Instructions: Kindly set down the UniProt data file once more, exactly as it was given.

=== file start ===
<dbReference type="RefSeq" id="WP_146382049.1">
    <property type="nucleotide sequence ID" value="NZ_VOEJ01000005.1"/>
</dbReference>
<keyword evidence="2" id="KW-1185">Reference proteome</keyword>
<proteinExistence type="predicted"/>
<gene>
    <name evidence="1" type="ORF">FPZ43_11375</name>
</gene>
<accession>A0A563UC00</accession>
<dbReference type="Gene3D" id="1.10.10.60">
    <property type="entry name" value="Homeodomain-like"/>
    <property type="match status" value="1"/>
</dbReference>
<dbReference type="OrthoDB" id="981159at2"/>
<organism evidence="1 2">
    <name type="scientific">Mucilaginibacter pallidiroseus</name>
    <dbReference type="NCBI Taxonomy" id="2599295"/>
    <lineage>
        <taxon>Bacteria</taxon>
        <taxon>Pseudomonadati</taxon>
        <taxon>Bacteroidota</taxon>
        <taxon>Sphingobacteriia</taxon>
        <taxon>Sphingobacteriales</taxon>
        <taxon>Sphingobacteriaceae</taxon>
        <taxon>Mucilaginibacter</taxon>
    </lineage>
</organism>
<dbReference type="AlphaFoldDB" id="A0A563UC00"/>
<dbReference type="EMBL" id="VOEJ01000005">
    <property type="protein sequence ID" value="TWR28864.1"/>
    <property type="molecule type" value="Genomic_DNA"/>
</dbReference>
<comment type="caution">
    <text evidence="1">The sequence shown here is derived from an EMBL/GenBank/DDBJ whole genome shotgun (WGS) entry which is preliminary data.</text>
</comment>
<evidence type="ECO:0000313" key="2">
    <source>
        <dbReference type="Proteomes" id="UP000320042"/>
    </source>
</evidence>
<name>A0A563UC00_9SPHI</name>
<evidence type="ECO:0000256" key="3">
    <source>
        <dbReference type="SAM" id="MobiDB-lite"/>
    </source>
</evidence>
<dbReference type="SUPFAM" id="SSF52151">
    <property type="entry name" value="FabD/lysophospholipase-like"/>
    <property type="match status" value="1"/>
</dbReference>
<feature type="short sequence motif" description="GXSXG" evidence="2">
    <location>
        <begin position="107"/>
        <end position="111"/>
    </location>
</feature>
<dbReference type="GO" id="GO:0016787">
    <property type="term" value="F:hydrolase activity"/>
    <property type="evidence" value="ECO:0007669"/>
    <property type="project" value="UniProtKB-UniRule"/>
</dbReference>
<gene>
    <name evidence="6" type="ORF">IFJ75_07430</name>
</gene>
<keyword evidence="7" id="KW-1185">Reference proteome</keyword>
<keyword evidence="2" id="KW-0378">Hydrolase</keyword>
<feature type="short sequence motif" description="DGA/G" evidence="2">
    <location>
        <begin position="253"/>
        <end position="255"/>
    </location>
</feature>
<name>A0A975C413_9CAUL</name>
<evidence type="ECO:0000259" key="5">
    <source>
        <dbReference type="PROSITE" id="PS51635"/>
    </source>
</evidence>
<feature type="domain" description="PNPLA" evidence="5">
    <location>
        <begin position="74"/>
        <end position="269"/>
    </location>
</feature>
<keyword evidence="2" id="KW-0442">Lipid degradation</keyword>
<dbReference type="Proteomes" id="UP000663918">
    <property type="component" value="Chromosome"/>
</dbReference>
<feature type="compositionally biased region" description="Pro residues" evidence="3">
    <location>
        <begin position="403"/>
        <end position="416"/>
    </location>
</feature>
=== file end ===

<dbReference type="RefSeq" id="WP_146382049.1">
    <property type="nucleotide sequence ID" value="NZ_VOEJ01000005.1"/>
</dbReference>
<keyword evidence="2" id="KW-1185">Reference proteome</keyword>
<proteinExistence type="predicted"/>
<gene>
    <name evidence="1" type="ORF">FPZ43_11375</name>
</gene>
<accession>A0A563UC00</accession>
<dbReference type="Gene3D" id="1.10.10.60">
    <property type="entry name" value="Homeodomain-like"/>
    <property type="match status" value="1"/>
</dbReference>
<dbReference type="OrthoDB" id="981159at2"/>
<organism evidence="1 2">
    <name type="scientific">Mucilaginibacter pallidiroseus</name>
    <dbReference type="NCBI Taxonomy" id="2599295"/>
    <lineage>
        <taxon>Bacteria</taxon>
        <taxon>Pseudomonadati</taxon>
        <taxon>Bacteroidota</taxon>
        <taxon>Sphingobacteriia</taxon>
        <taxon>Sphingobacteriales</taxon>
        <taxon>Sphingobacteriaceae</taxon>
        <taxon>Mucilaginibacter</taxon>
    </lineage>
</organism>
<dbReference type="AlphaFoldDB" id="A0A563UC00"/>
<dbReference type="EMBL" id="VOEJ01000005">
    <property type="protein sequence ID" value="TWR28864.1"/>
    <property type="molecule type" value="Genomic_DNA"/>
</dbReference>
<comment type="caution">
    <text evidence="1">The sequence shown here is derived from an EMBL/GenBank/DDBJ whole genome shotgun (WGS) entry which is preliminary data.</text>
</comment>
<evidence type="ECO:0000313" key="2">
    <source>
        <dbReference type="Proteomes" id="UP000320042"/>
    </source>
</evidence>
<name>A0A563UC00_9SPHI</name>
<evidence type="ECO:0000256" key="3">
    <source>
        <dbReference type="SAM" id="MobiDB-lite"/>
    </source>
</evidence>
<dbReference type="SUPFAM" id="SSF52151">
    <property type="entry name" value="FabD/lysophospholipase-like"/>
    <property type="match status" value="1"/>
</dbReference>
<feature type="short sequence motif" description="GXSXG" evidence="2">
    <location>
        <begin position="107"/>
        <end position="111"/>
    </location>
</feature>
<dbReference type="GO" id="GO:0016787">
    <property type="term" value="F:hydrolase activity"/>
    <property type="evidence" value="ECO:0007669"/>
    <property type="project" value="UniProtKB-UniRule"/>
</dbReference>
<gene>
    <name evidence="6" type="ORF">IFJ75_07430</name>
</gene>
<keyword evidence="7" id="KW-1185">Reference proteome</keyword>
<keyword evidence="2" id="KW-0378">Hydrolase</keyword>
<feature type="short sequence motif" description="DGA/G" evidence="2">
    <location>
        <begin position="253"/>
        <end position="255"/>
    </location>
</feature>
<name>A0A975C413_9CAUL</name>
<evidence type="ECO:0000259" key="5">
    <source>
        <dbReference type="PROSITE" id="PS51635"/>
    </source>
</evidence>
<feature type="domain" description="PNPLA" evidence="5">
    <location>
        <begin position="74"/>
        <end position="269"/>
    </location>
</feature>
<keyword evidence="2" id="KW-0442">Lipid degradation</keyword>
<dbReference type="Proteomes" id="UP000663918">
    <property type="component" value="Chromosome"/>
</dbReference>
<feature type="compositionally biased region" description="Pro residues" evidence="3">
    <location>
        <begin position="403"/>
        <end position="416"/>
    </location>
</feature>